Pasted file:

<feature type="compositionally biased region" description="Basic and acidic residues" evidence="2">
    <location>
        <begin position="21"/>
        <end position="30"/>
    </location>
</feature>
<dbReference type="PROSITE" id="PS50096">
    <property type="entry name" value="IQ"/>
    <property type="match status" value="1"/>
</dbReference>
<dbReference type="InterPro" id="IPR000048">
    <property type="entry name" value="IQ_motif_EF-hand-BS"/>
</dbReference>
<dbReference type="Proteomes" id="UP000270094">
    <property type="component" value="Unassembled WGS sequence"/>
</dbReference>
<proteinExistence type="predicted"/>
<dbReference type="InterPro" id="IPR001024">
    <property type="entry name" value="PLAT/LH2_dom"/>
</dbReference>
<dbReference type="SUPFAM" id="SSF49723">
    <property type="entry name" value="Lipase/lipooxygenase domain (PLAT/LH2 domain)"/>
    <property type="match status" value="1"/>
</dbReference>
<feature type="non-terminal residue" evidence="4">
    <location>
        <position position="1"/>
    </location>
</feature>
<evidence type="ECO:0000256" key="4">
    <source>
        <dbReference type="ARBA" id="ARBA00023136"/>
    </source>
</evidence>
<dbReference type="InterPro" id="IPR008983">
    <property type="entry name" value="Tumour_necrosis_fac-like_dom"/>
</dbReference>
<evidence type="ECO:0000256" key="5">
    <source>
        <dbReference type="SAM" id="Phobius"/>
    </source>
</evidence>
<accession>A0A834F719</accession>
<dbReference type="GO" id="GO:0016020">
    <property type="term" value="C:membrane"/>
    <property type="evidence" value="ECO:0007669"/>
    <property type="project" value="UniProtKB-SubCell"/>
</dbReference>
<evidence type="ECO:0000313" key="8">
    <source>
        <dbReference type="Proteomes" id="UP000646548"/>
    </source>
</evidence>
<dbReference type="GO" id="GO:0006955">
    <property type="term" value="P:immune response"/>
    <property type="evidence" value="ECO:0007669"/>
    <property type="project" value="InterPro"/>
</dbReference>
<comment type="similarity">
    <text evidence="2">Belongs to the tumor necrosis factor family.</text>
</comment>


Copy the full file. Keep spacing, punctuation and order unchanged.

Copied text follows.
<feature type="compositionally biased region" description="Basic and acidic residues" evidence="2">
    <location>
        <begin position="21"/>
        <end position="30"/>
    </location>
</feature>
<dbReference type="PROSITE" id="PS50096">
    <property type="entry name" value="IQ"/>
    <property type="match status" value="1"/>
</dbReference>
<dbReference type="InterPro" id="IPR000048">
    <property type="entry name" value="IQ_motif_EF-hand-BS"/>
</dbReference>
<dbReference type="Proteomes" id="UP000270094">
    <property type="component" value="Unassembled WGS sequence"/>
</dbReference>
<proteinExistence type="predicted"/>
<dbReference type="InterPro" id="IPR001024">
    <property type="entry name" value="PLAT/LH2_dom"/>
</dbReference>
<dbReference type="SUPFAM" id="SSF49723">
    <property type="entry name" value="Lipase/lipooxygenase domain (PLAT/LH2 domain)"/>
    <property type="match status" value="1"/>
</dbReference>
<feature type="non-terminal residue" evidence="4">
    <location>
        <position position="1"/>
    </location>
</feature>
<evidence type="ECO:0000256" key="4">
    <source>
        <dbReference type="ARBA" id="ARBA00023136"/>
    </source>
</evidence>
<dbReference type="InterPro" id="IPR008983">
    <property type="entry name" value="Tumour_necrosis_fac-like_dom"/>
</dbReference>
<evidence type="ECO:0000256" key="5">
    <source>
        <dbReference type="SAM" id="Phobius"/>
    </source>
</evidence>
<accession>A0A834F719</accession>
<dbReference type="GO" id="GO:0016020">
    <property type="term" value="C:membrane"/>
    <property type="evidence" value="ECO:0007669"/>
    <property type="project" value="UniProtKB-SubCell"/>
</dbReference>
<evidence type="ECO:0000313" key="8">
    <source>
        <dbReference type="Proteomes" id="UP000646548"/>
    </source>
</evidence>
<dbReference type="GO" id="GO:0006955">
    <property type="term" value="P:immune response"/>
    <property type="evidence" value="ECO:0007669"/>
    <property type="project" value="InterPro"/>
</dbReference>
<comment type="similarity">
    <text evidence="2">Belongs to the tumor necrosis factor family.</text>
</comment>